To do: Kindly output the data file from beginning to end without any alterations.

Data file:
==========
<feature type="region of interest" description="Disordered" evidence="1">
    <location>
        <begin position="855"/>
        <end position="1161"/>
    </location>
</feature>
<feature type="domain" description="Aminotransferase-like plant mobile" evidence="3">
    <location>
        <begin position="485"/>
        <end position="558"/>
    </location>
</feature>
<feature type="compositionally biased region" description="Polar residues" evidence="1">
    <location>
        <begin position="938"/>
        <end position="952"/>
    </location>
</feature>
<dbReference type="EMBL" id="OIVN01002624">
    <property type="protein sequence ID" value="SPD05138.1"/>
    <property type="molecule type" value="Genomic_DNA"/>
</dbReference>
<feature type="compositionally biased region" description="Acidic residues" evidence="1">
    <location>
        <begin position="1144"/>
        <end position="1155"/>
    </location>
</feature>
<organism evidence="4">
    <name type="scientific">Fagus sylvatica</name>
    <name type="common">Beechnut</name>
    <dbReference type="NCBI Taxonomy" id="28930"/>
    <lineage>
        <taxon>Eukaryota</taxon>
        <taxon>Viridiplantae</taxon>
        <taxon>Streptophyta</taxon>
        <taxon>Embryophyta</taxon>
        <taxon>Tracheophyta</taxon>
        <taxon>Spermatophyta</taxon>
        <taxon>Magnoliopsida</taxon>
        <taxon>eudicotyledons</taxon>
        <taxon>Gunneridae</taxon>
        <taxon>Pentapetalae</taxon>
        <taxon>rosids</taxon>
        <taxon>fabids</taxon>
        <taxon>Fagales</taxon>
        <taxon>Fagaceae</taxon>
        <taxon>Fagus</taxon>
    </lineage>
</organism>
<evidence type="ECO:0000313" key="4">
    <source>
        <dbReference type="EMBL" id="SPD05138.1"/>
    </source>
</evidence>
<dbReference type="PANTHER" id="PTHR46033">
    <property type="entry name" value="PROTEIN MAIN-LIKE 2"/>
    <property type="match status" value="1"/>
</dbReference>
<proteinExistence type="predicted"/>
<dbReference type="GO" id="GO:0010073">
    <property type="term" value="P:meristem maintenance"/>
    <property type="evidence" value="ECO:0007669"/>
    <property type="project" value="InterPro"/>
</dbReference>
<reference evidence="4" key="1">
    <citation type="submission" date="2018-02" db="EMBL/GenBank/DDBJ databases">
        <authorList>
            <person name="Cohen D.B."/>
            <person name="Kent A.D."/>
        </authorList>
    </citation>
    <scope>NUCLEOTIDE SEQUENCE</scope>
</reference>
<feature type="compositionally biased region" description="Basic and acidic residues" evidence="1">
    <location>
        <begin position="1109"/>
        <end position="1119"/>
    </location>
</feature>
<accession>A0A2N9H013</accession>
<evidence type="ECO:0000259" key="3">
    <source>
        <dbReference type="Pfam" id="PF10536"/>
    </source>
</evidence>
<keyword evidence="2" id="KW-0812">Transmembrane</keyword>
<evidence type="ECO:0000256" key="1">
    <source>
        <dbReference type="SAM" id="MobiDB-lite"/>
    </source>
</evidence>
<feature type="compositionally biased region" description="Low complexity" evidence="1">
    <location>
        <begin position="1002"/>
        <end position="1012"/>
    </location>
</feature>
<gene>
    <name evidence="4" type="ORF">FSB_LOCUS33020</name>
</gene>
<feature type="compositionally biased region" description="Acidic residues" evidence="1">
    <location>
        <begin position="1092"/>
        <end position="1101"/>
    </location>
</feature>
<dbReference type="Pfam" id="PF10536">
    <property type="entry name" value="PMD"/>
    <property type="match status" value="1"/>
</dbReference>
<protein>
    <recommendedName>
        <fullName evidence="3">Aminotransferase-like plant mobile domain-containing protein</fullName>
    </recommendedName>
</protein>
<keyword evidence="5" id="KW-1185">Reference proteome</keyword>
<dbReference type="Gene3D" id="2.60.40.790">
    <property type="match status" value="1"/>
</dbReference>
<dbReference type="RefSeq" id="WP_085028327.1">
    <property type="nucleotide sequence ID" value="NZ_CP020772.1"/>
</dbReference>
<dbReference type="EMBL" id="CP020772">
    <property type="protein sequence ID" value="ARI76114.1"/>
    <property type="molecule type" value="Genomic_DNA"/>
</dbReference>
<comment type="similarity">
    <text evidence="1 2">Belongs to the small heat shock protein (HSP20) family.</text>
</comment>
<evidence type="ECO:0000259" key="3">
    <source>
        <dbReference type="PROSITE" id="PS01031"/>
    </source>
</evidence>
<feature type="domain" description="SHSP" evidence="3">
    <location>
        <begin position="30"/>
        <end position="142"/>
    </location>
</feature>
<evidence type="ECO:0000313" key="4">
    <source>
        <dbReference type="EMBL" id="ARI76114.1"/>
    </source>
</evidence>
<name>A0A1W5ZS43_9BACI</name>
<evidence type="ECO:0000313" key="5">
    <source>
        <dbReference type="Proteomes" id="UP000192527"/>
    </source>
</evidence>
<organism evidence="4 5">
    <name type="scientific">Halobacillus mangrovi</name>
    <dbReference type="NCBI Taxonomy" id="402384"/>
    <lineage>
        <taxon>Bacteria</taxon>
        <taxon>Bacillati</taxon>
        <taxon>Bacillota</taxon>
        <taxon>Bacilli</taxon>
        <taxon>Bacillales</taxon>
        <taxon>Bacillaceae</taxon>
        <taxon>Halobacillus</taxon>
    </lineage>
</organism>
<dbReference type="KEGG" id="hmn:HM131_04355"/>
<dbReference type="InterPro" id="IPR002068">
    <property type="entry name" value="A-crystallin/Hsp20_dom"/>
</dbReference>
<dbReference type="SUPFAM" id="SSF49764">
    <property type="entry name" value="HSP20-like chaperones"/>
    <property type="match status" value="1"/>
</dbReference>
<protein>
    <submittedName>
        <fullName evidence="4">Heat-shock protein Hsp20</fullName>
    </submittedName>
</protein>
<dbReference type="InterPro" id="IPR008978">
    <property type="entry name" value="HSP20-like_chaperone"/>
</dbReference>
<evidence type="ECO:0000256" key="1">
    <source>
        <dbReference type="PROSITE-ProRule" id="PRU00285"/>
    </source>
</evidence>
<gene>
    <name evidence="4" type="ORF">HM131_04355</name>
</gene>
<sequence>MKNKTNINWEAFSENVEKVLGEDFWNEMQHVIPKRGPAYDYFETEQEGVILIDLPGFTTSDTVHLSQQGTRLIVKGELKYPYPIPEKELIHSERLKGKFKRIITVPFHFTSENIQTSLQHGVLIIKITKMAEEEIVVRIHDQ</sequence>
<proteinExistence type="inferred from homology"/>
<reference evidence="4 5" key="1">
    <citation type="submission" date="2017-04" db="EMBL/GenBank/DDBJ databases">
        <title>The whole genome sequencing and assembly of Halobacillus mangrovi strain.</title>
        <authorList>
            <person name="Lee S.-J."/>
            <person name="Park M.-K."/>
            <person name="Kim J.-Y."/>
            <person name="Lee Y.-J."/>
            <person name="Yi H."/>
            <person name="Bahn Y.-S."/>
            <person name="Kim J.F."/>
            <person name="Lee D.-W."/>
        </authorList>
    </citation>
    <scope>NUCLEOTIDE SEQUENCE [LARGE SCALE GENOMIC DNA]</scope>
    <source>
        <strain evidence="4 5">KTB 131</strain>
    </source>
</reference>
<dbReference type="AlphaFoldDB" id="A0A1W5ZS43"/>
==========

<feature type="region of interest" description="Disordered" evidence="1">
    <location>
        <begin position="855"/>
        <end position="1161"/>
    </location>
</feature>
<feature type="domain" description="Aminotransferase-like plant mobile" evidence="3">
    <location>
        <begin position="485"/>
        <end position="558"/>
    </location>
</feature>
<feature type="compositionally biased region" description="Polar residues" evidence="1">
    <location>
        <begin position="938"/>
        <end position="952"/>
    </location>
</feature>
<dbReference type="EMBL" id="OIVN01002624">
    <property type="protein sequence ID" value="SPD05138.1"/>
    <property type="molecule type" value="Genomic_DNA"/>
</dbReference>
<feature type="compositionally biased region" description="Acidic residues" evidence="1">
    <location>
        <begin position="1144"/>
        <end position="1155"/>
    </location>
</feature>
<organism evidence="4">
    <name type="scientific">Fagus sylvatica</name>
    <name type="common">Beechnut</name>
    <dbReference type="NCBI Taxonomy" id="28930"/>
    <lineage>
        <taxon>Eukaryota</taxon>
        <taxon>Viridiplantae</taxon>
        <taxon>Streptophyta</taxon>
        <taxon>Embryophyta</taxon>
        <taxon>Tracheophyta</taxon>
        <taxon>Spermatophyta</taxon>
        <taxon>Magnoliopsida</taxon>
        <taxon>eudicotyledons</taxon>
        <taxon>Gunneridae</taxon>
        <taxon>Pentapetalae</taxon>
        <taxon>rosids</taxon>
        <taxon>fabids</taxon>
        <taxon>Fagales</taxon>
        <taxon>Fagaceae</taxon>
        <taxon>Fagus</taxon>
    </lineage>
</organism>
<evidence type="ECO:0000313" key="4">
    <source>
        <dbReference type="EMBL" id="SPD05138.1"/>
    </source>
</evidence>
<dbReference type="PANTHER" id="PTHR46033">
    <property type="entry name" value="PROTEIN MAIN-LIKE 2"/>
    <property type="match status" value="1"/>
</dbReference>
<proteinExistence type="predicted"/>
<dbReference type="GO" id="GO:0010073">
    <property type="term" value="P:meristem maintenance"/>
    <property type="evidence" value="ECO:0007669"/>
    <property type="project" value="InterPro"/>
</dbReference>
<reference evidence="4" key="1">
    <citation type="submission" date="2018-02" db="EMBL/GenBank/DDBJ databases">
        <authorList>
            <person name="Cohen D.B."/>
            <person name="Kent A.D."/>
        </authorList>
    </citation>
    <scope>NUCLEOTIDE SEQUENCE</scope>
</reference>
<feature type="compositionally biased region" description="Basic and acidic residues" evidence="1">
    <location>
        <begin position="1109"/>
        <end position="1119"/>
    </location>
</feature>
<accession>A0A2N9H013</accession>
<evidence type="ECO:0000259" key="3">
    <source>
        <dbReference type="Pfam" id="PF10536"/>
    </source>
</evidence>
<keyword evidence="2" id="KW-0812">Transmembrane</keyword>
<evidence type="ECO:0000256" key="1">
    <source>
        <dbReference type="SAM" id="MobiDB-lite"/>
    </source>
</evidence>
<feature type="compositionally biased region" description="Low complexity" evidence="1">
    <location>
        <begin position="1002"/>
        <end position="1012"/>
    </location>
</feature>
<gene>
    <name evidence="4" type="ORF">FSB_LOCUS33020</name>
</gene>
<feature type="compositionally biased region" description="Acidic residues" evidence="1">
    <location>
        <begin position="1092"/>
        <end position="1101"/>
    </location>
</feature>
<dbReference type="Pfam" id="PF10536">
    <property type="entry name" value="PMD"/>
    <property type="match status" value="1"/>
</dbReference>
<protein>
    <recommendedName>
        <fullName evidence="3">Aminotransferase-like plant mobile domain-containing protein</fullName>
    </recommendedName>
</protein>
<keyword evidence="5" id="KW-1185">Reference proteome</keyword>
<dbReference type="Gene3D" id="2.60.40.790">
    <property type="match status" value="1"/>
</dbReference>
<dbReference type="RefSeq" id="WP_085028327.1">
    <property type="nucleotide sequence ID" value="NZ_CP020772.1"/>
</dbReference>
<dbReference type="EMBL" id="CP020772">
    <property type="protein sequence ID" value="ARI76114.1"/>
    <property type="molecule type" value="Genomic_DNA"/>
</dbReference>
<comment type="similarity">
    <text evidence="1 2">Belongs to the small heat shock protein (HSP20) family.</text>
</comment>
<evidence type="ECO:0000259" key="3">
    <source>
        <dbReference type="PROSITE" id="PS01031"/>
    </source>
</evidence>
<feature type="domain" description="SHSP" evidence="3">
    <location>
        <begin position="30"/>
        <end position="142"/>
    </location>
</feature>
<evidence type="ECO:0000313" key="4">
    <source>
        <dbReference type="EMBL" id="ARI76114.1"/>
    </source>
</evidence>
<name>A0A1W5ZS43_9BACI</name>
<evidence type="ECO:0000313" key="5">
    <source>
        <dbReference type="Proteomes" id="UP000192527"/>
    </source>
</evidence>
<organism evidence="4 5">
    <name type="scientific">Halobacillus mangrovi</name>
    <dbReference type="NCBI Taxonomy" id="402384"/>
    <lineage>
        <taxon>Bacteria</taxon>
        <taxon>Bacillati</taxon>
        <taxon>Bacillota</taxon>
        <taxon>Bacilli</taxon>
        <taxon>Bacillales</taxon>
        <taxon>Bacillaceae</taxon>
        <taxon>Halobacillus</taxon>
    </lineage>
</organism>
<dbReference type="KEGG" id="hmn:HM131_04355"/>
<dbReference type="InterPro" id="IPR002068">
    <property type="entry name" value="A-crystallin/Hsp20_dom"/>
</dbReference>
<dbReference type="SUPFAM" id="SSF49764">
    <property type="entry name" value="HSP20-like chaperones"/>
    <property type="match status" value="1"/>
</dbReference>
<protein>
    <submittedName>
        <fullName evidence="4">Heat-shock protein Hsp20</fullName>
    </submittedName>
</protein>
<dbReference type="InterPro" id="IPR008978">
    <property type="entry name" value="HSP20-like_chaperone"/>
</dbReference>
<evidence type="ECO:0000256" key="1">
    <source>
        <dbReference type="PROSITE-ProRule" id="PRU00285"/>
    </source>
</evidence>
<gene>
    <name evidence="4" type="ORF">HM131_04355</name>
</gene>
<sequence>MKNKTNINWEAFSENVEKVLGEDFWNEMQHVIPKRGPAYDYFETEQEGVILIDLPGFTTSDTVHLSQQGTRLIVKGELKYPYPIPEKELIHSERLKGKFKRIITVPFHFTSENIQTSLQHGVLIIKITKMAEEEIVVRIHDQ</sequence>
<proteinExistence type="inferred from homology"/>
<reference evidence="4 5" key="1">
    <citation type="submission" date="2017-04" db="EMBL/GenBank/DDBJ databases">
        <title>The whole genome sequencing and assembly of Halobacillus mangrovi strain.</title>
        <authorList>
            <person name="Lee S.-J."/>
            <person name="Park M.-K."/>
            <person name="Kim J.-Y."/>
            <person name="Lee Y.-J."/>
            <person name="Yi H."/>
            <person name="Bahn Y.-S."/>
            <person name="Kim J.F."/>
            <person name="Lee D.-W."/>
        </authorList>
    </citation>
    <scope>NUCLEOTIDE SEQUENCE [LARGE SCALE GENOMIC DNA]</scope>
    <source>
        <strain evidence="4 5">KTB 131</strain>
    </source>
</reference>
<dbReference type="AlphaFoldDB" id="A0A1W5ZS43"/>